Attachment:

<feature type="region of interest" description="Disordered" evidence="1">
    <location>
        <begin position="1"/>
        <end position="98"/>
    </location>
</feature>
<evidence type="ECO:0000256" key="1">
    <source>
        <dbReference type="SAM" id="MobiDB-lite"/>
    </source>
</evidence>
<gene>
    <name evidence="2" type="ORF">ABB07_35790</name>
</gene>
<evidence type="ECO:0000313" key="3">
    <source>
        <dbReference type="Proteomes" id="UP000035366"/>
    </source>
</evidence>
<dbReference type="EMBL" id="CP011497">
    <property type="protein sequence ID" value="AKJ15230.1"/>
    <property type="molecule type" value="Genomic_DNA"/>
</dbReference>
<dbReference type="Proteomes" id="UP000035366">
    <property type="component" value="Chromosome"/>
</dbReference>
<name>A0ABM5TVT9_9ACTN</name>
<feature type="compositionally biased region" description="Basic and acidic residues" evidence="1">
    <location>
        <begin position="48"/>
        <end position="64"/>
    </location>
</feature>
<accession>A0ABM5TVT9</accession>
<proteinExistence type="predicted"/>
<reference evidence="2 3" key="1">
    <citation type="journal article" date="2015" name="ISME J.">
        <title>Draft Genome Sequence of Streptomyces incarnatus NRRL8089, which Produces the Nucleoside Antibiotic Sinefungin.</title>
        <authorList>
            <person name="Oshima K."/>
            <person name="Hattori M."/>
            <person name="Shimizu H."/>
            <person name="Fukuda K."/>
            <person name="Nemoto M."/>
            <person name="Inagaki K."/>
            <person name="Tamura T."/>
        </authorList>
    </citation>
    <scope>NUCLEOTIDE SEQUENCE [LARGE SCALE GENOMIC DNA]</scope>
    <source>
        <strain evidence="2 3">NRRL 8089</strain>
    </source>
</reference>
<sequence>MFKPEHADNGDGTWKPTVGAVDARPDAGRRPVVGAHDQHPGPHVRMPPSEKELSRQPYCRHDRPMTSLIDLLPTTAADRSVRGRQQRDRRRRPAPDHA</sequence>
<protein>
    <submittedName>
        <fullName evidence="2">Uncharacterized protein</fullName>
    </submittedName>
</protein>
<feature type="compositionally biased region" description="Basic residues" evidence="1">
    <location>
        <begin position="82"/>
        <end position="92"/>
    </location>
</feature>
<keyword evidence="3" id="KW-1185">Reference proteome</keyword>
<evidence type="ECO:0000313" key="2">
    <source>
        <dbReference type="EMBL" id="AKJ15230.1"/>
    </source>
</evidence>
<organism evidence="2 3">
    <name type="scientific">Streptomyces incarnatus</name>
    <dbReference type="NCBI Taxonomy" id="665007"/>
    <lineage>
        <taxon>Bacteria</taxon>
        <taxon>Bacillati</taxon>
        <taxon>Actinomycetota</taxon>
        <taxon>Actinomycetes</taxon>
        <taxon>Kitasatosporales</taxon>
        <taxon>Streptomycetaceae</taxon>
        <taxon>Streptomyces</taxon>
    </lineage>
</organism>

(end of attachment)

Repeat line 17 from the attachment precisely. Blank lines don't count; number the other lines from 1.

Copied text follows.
        <dbReference type="Proteomes" id="UP000035366"/>